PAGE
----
When presented with the question about why purchase a medical marijuana card if recreational pot is now legal, Wright pointed to the price of the products.
“A lot of people who are on medical marijuana are also on a fixed income,” he said. “There will be an increased excise tax on recreational marijuana, which will be passed on to the user. When the state taxes it, it’s going to be a 15 percent excise tax. There could also be state taxes and county taxes were each county could come up with their own tax structure as well.”
Wright also noted that there are several serious issues that need addressing regarding both medical and recreational marijuana, as the Drug Enforcement Administration has long classified marijuana as a Schedule I drug, placing it essentially in the same category as heroin and cocaine.
“Recently, the Drug Enforcement Administration is trying to go over the Food and Drug Administration’s head where CBD’s, which is a non-psychoactive cannabinoid, are going to be a Schedule I classification,” he said. “That tells me that we still haven’t progressed far enough with federal legislators to have them make a decision like that.”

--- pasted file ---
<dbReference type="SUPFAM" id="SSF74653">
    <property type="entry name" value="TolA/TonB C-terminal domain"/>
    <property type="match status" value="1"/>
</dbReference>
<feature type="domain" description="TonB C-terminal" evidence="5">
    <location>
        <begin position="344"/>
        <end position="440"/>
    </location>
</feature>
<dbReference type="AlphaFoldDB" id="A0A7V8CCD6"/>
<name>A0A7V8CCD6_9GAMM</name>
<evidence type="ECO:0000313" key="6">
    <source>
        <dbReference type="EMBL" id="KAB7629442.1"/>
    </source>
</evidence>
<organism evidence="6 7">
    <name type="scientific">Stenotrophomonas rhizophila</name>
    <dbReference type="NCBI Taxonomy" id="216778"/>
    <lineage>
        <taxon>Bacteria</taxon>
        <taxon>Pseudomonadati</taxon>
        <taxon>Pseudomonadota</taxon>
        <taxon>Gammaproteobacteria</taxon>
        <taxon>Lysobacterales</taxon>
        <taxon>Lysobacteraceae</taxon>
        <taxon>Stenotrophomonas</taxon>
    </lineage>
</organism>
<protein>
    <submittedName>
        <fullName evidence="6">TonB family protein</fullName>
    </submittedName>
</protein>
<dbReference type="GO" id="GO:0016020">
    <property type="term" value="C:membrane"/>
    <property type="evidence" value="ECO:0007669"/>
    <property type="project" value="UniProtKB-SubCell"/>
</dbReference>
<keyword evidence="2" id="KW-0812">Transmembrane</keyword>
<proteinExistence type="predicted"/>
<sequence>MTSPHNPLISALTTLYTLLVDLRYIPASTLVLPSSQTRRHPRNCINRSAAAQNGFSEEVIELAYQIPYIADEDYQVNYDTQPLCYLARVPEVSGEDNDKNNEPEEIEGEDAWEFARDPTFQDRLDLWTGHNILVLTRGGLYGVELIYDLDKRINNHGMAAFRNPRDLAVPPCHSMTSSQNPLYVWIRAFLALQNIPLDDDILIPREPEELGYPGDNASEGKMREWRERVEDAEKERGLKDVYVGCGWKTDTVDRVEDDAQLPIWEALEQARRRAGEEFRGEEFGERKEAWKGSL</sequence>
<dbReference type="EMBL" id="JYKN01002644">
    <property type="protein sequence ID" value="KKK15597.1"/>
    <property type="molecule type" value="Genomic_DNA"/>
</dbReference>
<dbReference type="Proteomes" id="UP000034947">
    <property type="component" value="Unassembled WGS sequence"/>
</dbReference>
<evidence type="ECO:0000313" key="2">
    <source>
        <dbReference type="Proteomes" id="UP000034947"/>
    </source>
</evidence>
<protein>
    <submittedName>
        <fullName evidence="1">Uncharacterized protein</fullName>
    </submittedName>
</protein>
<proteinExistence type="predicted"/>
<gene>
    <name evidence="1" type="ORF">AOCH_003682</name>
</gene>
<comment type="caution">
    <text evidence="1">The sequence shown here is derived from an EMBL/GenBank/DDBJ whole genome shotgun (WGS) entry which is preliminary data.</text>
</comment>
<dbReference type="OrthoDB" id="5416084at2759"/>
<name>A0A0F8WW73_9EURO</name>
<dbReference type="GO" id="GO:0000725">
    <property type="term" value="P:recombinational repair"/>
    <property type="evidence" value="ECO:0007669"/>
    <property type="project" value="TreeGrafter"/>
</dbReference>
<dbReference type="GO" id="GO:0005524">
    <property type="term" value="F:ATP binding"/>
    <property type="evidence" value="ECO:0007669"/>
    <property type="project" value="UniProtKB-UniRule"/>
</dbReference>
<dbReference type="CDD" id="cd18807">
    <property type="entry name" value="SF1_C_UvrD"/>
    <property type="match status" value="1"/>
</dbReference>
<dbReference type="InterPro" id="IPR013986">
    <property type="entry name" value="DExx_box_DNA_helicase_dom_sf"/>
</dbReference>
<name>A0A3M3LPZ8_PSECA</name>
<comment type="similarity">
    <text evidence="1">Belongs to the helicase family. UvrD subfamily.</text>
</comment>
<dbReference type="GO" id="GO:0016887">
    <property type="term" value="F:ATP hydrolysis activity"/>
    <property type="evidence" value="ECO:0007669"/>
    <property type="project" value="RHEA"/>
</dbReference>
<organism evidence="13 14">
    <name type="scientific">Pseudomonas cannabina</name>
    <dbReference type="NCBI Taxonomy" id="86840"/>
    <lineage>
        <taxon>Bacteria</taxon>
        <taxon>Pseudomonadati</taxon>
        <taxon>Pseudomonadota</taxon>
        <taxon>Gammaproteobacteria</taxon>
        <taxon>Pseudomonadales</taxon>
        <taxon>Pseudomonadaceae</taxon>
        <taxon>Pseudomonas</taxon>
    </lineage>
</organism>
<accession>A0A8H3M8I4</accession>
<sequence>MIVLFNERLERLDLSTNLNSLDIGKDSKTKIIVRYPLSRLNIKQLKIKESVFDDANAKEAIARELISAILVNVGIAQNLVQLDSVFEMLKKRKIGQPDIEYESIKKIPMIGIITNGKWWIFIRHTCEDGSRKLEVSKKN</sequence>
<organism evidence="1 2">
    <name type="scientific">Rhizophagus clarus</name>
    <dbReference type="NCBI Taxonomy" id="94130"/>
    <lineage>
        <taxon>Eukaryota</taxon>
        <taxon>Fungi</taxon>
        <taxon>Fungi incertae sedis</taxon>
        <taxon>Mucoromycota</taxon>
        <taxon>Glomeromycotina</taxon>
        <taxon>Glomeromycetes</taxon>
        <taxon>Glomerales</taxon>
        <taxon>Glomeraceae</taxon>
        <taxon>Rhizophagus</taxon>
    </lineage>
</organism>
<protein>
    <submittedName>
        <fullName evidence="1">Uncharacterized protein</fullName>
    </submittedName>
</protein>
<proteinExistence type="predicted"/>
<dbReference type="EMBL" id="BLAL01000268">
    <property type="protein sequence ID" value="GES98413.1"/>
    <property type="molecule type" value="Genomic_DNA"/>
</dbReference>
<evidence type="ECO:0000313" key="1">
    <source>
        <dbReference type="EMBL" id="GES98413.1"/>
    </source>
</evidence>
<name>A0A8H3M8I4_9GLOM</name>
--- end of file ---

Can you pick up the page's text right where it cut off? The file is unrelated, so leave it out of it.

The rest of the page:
Along the same lines, Wright said the American banking industry has yet to embrace the marijuana industry.
The result, Wright said, makes for a potentially dangerous situation for the industry that sells what the federal government labels a Schedule 1 drug with no medical benefit, similar to heroin, LSD and ecstasy.
“Because the banking industry is a (federally) insured industry, we cannot bank because (federal government) consider that money laundering,” he said. “We can’t even use a payroll company that accepts cash because it goes against Nevada state laws. Right now we are just a cash-only business like the other states with a marijuana industry.”
Because of that situation, Wright said all Grove employees are paid in cash.
“We have an ATM here for everyone’s convenience because it’s a cash-only business and all of the employees are paid in cash,” he said. “You get a pay stub, but it is voided as well as the check. We cash it, and they get the actual cash. The funny thing is that we all still have to pay federal taxes, because Uncle Sam always wants his share.”